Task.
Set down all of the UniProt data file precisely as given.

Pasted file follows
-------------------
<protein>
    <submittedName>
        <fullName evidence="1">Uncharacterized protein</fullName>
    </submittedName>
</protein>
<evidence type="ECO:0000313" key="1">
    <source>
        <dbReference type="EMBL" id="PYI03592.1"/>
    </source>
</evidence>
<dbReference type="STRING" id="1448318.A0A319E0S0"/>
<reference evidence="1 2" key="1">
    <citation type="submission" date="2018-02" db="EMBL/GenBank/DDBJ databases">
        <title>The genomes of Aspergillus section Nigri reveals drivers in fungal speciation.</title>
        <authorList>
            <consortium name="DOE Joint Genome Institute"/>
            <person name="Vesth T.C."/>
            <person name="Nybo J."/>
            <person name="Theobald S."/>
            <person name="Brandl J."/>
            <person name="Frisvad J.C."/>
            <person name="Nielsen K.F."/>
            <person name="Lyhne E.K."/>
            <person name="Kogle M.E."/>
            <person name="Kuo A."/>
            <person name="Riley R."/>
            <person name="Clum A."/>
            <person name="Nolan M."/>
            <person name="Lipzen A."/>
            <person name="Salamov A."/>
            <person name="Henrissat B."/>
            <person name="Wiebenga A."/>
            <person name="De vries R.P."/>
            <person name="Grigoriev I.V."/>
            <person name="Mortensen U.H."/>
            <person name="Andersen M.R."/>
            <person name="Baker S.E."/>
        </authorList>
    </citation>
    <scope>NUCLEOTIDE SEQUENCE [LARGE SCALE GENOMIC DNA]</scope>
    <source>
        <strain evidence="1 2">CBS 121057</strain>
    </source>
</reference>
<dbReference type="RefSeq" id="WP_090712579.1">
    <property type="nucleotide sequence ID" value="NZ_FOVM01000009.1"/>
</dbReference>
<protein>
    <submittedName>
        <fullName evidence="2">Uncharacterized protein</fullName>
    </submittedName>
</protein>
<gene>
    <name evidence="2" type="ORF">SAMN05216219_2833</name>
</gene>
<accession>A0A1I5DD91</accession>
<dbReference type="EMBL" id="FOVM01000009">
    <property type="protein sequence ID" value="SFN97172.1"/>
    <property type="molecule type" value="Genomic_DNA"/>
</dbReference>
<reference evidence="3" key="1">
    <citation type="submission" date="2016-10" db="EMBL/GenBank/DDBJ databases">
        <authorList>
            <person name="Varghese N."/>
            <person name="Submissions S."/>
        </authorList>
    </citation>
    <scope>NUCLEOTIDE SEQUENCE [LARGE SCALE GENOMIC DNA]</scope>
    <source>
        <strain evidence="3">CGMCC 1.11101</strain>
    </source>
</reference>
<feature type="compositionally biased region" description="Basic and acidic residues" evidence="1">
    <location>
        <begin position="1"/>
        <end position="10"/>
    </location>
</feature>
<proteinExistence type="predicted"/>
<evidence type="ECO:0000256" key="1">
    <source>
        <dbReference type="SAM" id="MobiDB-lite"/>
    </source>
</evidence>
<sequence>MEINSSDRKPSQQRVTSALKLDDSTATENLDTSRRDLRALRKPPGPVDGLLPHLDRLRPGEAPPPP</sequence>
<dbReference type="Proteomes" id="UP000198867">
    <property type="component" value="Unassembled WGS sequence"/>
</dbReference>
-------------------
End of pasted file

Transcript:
<protein>
    <submittedName>
        <fullName evidence="1">Uncharacterized protein</fullName>
    </submittedName>
</protein>
<evidence type="ECO:0000313" key="1">
    <source>
        <dbReference type="EMBL" id="PYI03592.1"/>
    </source>
</evidence>
<dbReference type="STRING" id="1448318.A0A319E0S0"/>
<reference evidence="1 2" key="1">
    <citation type="submission" date="2018-02" db="EMBL/GenBank/DDBJ databases">
        <title>The genomes of Aspergillus section Nigri reveals drivers in fungal speciation.</title>
        <authorList>
            <consortium name="DOE Joint Genome Institute"/>
            <person name="Vesth T.C."/>
            <person name="Nybo J."/>
            <person name="Theobald S."/>
            <person name="Brandl J."/>
            <person name="Frisvad J.C."/>
            <person name="Nielsen K.F."/>
            <person name="Lyhne E.K."/>
            <person name="Kogle M.E."/>
            <person name="Kuo A."/>
            <person name="Riley R."/>
            <person name="Clum A."/>
            <person name="Nolan M."/>
            <person name="Lipzen A."/>
            <person name="Salamov A."/>
            <person name="Henrissat B."/>
            <person name="Wiebenga A."/>
            <person name="De vries R.P."/>
            <person name="Grigoriev I.V."/>
            <person name="Mortensen U.H."/>
            <person name="Andersen M.R."/>
            <person name="Baker S.E."/>
        </authorList>
    </citation>
    <scope>NUCLEOTIDE SEQUENCE [LARGE SCALE GENOMIC DNA]</scope>
    <source>
        <strain evidence="1 2">CBS 121057</strain>
    </source>
</reference>
<dbReference type="RefSeq" id="WP_090712579.1">
    <property type="nucleotide sequence ID" value="NZ_FOVM01000009.1"/>
</dbReference>
<protein>
    <submittedName>
        <fullName evidence="2">Uncharacterized protein</fullName>
    </submittedName>
</protein>
<gene>
    <name evidence="2" type="ORF">SAMN05216219_2833</name>
</gene>
<accession>A0A1I5DD91</accession>
<dbReference type="EMBL" id="FOVM01000009">
    <property type="protein sequence ID" value="SFN97172.1"/>
    <property type="molecule type" value="Genomic_DNA"/>
</dbReference>
<reference evidence="3" key="1">
    <citation type="submission" date="2016-10" db="EMBL/GenBank/DDBJ databases">
        <authorList>
            <person name="Varghese N."/>
            <person name="Submissions S."/>
        </authorList>
    </citation>
    <scope>NUCLEOTIDE SEQUENCE [LARGE SCALE GENOMIC DNA]</scope>
    <source>
        <strain evidence="3">CGMCC 1.11101</strain>
    </source>
</reference>
<feature type="compositionally biased region" description="Basic and acidic residues" evidence="1">
    <location>
        <begin position="1"/>
        <end position="10"/>
    </location>
</feature>
<proteinExistence type="predicted"/>
<evidence type="ECO:0000256" key="1">
    <source>
        <dbReference type="SAM" id="MobiDB-lite"/>
    </source>
</evidence>
<sequence>MEINSSDRKPSQQRVTSALKLDDSTATENLDTSRRDLRALRKPPGPVDGLLPHLDRLRPGEAPPPP</sequence>
<dbReference type="Proteomes" id="UP000198867">
    <property type="component" value="Unassembled WGS sequence"/>
</dbReference>